Saudi Arabia has put strict controls
on the sale of explosives and fireworks. This comes on the heels of
restrictions on the sale of fertilizers (like ammonium nitrate) that can be
turned into explosives (by mixing them with diesel fuel). All this comes in the
wake of police taking down at least seven Islamic terrorist cells (and nearly
200 arrests) over the last six months. The interrogations continue. Some of
those caught have been quick to confess, some of them doing so on TV.
The captured terrorists made it clear that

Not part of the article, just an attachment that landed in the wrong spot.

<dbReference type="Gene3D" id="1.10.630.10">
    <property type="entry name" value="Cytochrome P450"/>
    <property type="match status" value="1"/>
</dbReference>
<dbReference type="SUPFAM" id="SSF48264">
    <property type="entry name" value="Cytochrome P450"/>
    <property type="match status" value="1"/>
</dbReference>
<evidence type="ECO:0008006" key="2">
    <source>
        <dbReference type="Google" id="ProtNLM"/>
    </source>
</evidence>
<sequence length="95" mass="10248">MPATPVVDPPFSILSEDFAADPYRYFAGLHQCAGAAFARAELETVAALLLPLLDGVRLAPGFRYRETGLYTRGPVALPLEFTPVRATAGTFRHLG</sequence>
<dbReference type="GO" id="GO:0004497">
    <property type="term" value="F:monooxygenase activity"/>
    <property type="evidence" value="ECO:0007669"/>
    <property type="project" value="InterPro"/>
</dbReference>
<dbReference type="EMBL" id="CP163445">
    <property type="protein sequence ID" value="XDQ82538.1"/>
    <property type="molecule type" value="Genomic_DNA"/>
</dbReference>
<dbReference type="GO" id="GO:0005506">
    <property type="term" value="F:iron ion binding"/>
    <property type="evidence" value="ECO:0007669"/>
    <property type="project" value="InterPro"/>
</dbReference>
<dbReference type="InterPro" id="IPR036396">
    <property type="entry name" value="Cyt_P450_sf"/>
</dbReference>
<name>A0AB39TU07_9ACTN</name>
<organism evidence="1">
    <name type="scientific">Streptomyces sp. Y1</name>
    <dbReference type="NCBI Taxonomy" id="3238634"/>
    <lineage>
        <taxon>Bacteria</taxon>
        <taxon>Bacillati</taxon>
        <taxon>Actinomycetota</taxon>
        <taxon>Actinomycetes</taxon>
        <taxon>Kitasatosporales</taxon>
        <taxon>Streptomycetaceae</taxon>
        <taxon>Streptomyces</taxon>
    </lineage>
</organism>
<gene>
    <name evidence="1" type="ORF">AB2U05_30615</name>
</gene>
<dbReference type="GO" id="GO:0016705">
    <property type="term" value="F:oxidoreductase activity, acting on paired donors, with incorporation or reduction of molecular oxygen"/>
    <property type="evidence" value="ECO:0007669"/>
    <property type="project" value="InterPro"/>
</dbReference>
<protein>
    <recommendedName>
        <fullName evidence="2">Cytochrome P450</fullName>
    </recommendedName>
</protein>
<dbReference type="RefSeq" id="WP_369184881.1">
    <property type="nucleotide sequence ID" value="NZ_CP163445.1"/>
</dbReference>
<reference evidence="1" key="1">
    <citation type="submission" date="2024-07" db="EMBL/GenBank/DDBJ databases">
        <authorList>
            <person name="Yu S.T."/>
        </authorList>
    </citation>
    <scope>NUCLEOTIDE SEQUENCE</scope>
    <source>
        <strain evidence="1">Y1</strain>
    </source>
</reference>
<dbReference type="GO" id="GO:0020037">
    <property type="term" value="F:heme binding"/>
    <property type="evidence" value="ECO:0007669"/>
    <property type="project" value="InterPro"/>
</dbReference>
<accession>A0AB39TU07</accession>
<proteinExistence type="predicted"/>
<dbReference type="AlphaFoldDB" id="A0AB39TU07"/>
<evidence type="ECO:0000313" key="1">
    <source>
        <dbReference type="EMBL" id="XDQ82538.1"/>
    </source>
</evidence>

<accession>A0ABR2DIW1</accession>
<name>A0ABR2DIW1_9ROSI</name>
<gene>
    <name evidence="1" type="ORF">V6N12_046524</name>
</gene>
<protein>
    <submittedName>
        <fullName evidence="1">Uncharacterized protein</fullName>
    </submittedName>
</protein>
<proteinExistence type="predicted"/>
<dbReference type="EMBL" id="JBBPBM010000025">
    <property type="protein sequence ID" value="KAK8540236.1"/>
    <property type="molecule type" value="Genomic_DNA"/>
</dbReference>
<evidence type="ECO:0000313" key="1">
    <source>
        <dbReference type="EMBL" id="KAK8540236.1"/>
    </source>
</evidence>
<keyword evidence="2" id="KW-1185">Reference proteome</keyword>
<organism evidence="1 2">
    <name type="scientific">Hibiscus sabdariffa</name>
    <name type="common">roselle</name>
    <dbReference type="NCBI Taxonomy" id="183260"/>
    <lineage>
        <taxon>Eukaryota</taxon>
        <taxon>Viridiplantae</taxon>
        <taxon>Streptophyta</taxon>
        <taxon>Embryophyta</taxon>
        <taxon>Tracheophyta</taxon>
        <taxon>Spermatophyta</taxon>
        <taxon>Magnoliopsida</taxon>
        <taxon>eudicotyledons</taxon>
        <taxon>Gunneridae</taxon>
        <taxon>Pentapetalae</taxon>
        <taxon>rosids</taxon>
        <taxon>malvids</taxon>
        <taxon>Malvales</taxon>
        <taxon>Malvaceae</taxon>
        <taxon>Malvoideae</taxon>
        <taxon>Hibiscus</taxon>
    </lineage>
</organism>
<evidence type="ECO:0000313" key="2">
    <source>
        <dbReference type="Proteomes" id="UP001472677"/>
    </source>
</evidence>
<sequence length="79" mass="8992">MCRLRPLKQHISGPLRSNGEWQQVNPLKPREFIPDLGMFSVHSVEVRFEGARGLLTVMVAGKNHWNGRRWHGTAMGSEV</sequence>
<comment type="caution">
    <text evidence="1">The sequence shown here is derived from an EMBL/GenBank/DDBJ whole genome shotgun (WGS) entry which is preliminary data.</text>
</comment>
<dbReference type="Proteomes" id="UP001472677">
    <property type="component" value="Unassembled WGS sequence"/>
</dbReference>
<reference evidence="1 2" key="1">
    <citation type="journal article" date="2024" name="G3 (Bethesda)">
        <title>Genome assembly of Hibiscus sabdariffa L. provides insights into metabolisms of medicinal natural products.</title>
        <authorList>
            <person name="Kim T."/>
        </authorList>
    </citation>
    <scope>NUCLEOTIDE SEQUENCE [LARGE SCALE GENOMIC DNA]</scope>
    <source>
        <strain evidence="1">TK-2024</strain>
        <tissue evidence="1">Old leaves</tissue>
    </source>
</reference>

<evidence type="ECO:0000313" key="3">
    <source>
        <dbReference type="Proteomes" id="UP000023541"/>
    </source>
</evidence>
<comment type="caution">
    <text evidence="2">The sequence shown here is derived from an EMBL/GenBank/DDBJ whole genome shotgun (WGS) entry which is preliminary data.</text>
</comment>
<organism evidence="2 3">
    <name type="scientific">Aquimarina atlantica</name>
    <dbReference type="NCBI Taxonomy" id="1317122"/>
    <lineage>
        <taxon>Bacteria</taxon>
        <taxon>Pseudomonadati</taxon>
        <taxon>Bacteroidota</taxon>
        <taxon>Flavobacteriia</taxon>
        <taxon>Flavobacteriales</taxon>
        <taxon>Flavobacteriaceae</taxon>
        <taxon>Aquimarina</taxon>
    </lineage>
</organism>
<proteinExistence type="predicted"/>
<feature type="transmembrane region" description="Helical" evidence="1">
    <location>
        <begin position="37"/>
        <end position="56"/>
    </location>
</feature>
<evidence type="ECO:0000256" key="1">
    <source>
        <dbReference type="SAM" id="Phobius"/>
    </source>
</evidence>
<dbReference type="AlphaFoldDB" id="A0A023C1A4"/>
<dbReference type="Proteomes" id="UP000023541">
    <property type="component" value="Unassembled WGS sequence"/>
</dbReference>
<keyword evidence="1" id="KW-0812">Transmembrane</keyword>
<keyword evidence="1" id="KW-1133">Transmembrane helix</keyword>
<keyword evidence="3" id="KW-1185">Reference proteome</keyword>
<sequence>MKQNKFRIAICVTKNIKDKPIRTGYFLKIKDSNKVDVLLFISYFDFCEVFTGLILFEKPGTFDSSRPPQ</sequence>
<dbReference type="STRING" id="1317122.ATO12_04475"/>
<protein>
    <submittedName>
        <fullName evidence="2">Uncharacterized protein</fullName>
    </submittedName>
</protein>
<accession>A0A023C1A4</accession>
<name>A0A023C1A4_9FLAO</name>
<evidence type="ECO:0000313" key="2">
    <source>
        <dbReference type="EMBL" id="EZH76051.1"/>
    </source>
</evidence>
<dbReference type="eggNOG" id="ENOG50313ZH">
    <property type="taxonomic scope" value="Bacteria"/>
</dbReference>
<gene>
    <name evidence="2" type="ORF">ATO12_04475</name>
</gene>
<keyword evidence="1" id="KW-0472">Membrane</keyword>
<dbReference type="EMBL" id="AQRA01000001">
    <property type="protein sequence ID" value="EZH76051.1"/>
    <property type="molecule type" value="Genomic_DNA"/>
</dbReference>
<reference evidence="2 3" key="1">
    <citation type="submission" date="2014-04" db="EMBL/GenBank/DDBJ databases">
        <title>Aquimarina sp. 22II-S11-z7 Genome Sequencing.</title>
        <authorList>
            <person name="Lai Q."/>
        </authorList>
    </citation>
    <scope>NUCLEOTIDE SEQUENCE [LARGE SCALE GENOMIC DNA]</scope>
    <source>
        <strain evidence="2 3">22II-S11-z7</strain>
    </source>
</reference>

commercial explosives were too easy to get, thus the new restrictions. It's
expected that those who illegally supply explosives to anyone, in the future,
will face severe penalties. In Saudi Arabia, you can get your hands, or your
head, cut off for breaking the law.
The restrictions on fireworks sales comes from the
experience in other countries, where terrorists have bought or stolen large
quantities of fireworks, then painstakingly extracted the gunpowder, and
repackaged it into powerful bombs.
The captured Saudi terrorists admitted that they
were planning to use lots of explosives to do serious damage to Saudi oil
production and pumping facilities. Without lots of explosives, you can't do a
lot of damage to these industrial targets.